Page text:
The experience that had the most lasting impact on Haywood was witnessing a general strike on the French railroads. Tired of waiting for parliament to act on their demands, railroad workers walked off their jobs all across the country. The French government responded by drafting the strikers into the army and then ordering them back to work. Undaunted, the workers carried their strike to the job. Suddenly, they could not seem to do anything right. Perishables sat for weeks, sidetracked and forgotten. Freight bound for Paris was misdirected to Lyon or Marseille instead.

Ralph Chaplin created the image of a black cat in a fighting stance, the IWW's symbol of sabotage.
Ralph Chaplin created the image of a black cat in a fighting stance, the IWW's symbol of sabotage.
This tactic — the French called it "sabotage" — won the strikers their demands and impressed Bill Haywood.[2]

For the IWW, sabotage came to mean any withdrawal of efficiency — including the slowdown, the strike, or creative bungling of job assignments.[3] Image File history File links Sabcat2. ... Image File history File links Sabcat2. ... Ralph Chaplin (1887—1961) became a labor activist, when at the age of seven, he saw a worker shot dead during the Pullman strike in Chicago, Illinois. ... For other uses, see Black cat (disambiguation). ... The Industrial Workers of the World (IWW or the Wobblies) is an international union currently headquartered in Cincinnati, Ohio, USA. At its peak in 1923 the organization claimed some 100,000 members in good standing, and could marshal the support of perhaps 300,000 workers. ...


Sabotage in defense of the environment

Certain groups turn to destruction of property in order to immediately stop environmental destruction or to make visible arguments against forms of modern technology considered as detrimental to the earth and its inhabitants. The FBI and other law enforcement agencies use the term eco-terrorist when applied to damage of property. Proponents argue that since property can not feel terror, damage to property is more accurately described as sabotage. Opponents, by contrast, point out that property owners and operators can indeed feel terror. The image of the monkeywrench thrown into the moving parts of a machine to stop it from working was popularized by Edward Abbey in the novel The Monkeywrench Gang and has been adopted by eco-activists to describe destruction of earth damaging machinery. The Federal Bureau of Investigation (FBI) is a federal criminal investigative, intelligence agency, and the primary investigative arm of the United States Department of Justice (DOJ). ... The term eco-terrorism is a neologism which has been used to describe acts of violence (as in violence against property), sabotage and/or property damage which are ostensibly motivated by concern for the natural environment. ... Edward Paul Abbey (January 29, 1927 - March 14, 1989) was an American author and essayist noted for his advocacy of environmental issues and criticism of public land policies. ... The Monkey Wrench Gang is a novel written by American author Edward Abbey (1927-1989), published in 1975. ...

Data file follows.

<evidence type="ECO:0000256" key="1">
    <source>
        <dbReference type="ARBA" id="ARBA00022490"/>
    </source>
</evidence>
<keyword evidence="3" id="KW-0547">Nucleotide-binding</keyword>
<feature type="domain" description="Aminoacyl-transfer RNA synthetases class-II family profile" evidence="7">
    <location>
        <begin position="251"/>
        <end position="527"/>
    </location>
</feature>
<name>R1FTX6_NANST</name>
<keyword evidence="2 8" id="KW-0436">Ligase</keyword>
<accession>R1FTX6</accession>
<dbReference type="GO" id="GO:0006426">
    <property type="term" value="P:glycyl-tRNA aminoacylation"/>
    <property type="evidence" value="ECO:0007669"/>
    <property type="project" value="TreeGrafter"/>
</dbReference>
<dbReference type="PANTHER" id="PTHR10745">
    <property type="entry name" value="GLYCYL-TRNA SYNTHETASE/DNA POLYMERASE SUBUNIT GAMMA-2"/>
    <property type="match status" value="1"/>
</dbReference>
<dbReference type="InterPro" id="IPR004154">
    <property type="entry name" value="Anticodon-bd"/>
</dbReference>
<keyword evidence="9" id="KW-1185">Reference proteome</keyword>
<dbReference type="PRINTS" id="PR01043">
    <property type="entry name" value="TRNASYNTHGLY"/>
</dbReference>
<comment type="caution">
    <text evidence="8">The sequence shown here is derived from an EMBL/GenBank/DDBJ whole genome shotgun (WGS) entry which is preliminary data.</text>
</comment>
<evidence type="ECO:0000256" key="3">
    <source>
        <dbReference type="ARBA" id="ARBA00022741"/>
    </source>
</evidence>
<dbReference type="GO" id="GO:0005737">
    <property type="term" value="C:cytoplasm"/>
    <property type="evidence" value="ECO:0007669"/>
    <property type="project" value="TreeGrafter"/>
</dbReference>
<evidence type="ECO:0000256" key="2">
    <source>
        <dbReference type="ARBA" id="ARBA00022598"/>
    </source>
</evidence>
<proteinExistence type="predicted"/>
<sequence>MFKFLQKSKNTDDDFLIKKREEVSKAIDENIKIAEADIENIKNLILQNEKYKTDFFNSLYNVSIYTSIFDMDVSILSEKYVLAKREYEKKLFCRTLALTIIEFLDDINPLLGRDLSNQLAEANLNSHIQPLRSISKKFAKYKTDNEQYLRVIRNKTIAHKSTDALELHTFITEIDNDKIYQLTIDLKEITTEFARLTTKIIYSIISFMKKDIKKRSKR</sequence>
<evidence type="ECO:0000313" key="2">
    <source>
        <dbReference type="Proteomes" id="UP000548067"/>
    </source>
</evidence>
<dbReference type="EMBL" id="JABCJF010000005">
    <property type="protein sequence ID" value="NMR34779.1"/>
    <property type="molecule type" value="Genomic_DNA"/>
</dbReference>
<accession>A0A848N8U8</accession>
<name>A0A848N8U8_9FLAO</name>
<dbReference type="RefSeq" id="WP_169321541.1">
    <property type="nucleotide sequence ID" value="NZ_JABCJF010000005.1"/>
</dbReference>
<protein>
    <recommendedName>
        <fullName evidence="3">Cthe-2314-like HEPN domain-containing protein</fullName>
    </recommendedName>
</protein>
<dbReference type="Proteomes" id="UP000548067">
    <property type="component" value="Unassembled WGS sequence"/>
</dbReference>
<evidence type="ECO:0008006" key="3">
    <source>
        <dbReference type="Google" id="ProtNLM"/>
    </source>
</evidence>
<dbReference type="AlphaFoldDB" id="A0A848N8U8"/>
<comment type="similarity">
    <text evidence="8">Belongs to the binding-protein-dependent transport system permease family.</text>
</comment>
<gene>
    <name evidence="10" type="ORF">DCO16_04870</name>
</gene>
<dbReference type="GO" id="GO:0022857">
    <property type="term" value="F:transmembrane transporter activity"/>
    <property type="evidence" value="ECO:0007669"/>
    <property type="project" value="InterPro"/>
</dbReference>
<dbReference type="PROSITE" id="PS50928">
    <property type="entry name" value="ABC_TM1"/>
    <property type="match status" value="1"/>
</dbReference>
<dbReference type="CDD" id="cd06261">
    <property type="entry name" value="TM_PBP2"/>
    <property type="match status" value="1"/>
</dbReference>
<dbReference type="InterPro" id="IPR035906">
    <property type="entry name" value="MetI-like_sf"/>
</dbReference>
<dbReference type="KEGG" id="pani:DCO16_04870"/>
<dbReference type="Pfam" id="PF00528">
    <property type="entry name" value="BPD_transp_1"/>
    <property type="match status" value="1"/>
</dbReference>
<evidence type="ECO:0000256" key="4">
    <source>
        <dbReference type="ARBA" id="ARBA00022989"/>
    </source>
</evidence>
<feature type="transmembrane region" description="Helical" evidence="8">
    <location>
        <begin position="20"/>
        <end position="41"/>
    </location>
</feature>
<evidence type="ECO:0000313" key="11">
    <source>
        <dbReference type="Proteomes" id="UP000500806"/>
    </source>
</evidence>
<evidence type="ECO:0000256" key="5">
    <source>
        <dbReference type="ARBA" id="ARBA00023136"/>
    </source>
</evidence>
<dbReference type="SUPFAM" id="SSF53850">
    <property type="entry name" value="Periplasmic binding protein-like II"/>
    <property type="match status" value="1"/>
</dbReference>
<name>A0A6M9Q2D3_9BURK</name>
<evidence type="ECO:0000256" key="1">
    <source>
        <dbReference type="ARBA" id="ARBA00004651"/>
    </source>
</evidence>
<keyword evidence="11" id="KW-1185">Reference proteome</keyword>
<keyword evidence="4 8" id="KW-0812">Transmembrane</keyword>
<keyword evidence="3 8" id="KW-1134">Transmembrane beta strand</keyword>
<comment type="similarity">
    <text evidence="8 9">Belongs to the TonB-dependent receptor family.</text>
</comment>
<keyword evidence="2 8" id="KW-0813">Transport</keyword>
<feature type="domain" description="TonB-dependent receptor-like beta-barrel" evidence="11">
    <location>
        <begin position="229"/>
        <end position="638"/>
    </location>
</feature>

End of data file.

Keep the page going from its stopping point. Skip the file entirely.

Political sabotage

The term political sabotage is sometimes used to define the acts of one political camp to disrupt, harass or damage the reputation of a political opponent, usually during an electoral campaign.


Product sabotage

Main article: Product sabotage

In marketing and retail, product sabotage is a practice used to encourage the customer to purchase a more profitable product or service as opposed to cheaper alternatives. ...

Notes

  1. ^ Sheila MacVicar; Ashley Velie with Amy Guttman. "U.S. Working To Sabotage Iran Nuke Program", CBS News, 2007-May-23. Retrieved on 2007-05-23. 
  2. ^ Roughneck, The Life and Times of Big Bill Haywood, Peter Carlson, 1983, page 152.
  3. ^ Roughneck, The Life and Times of Big Bill Haywood, Peter Carlson, 1983, pages 196-197.

Year 2007 (MMVII) is the current year, a common year starting on Monday of the Gregorian calendar and the AD/CE era in the 21st century. ... is the 143rd day of the year (144th in leap years) in the Gregorian calendar. ...

References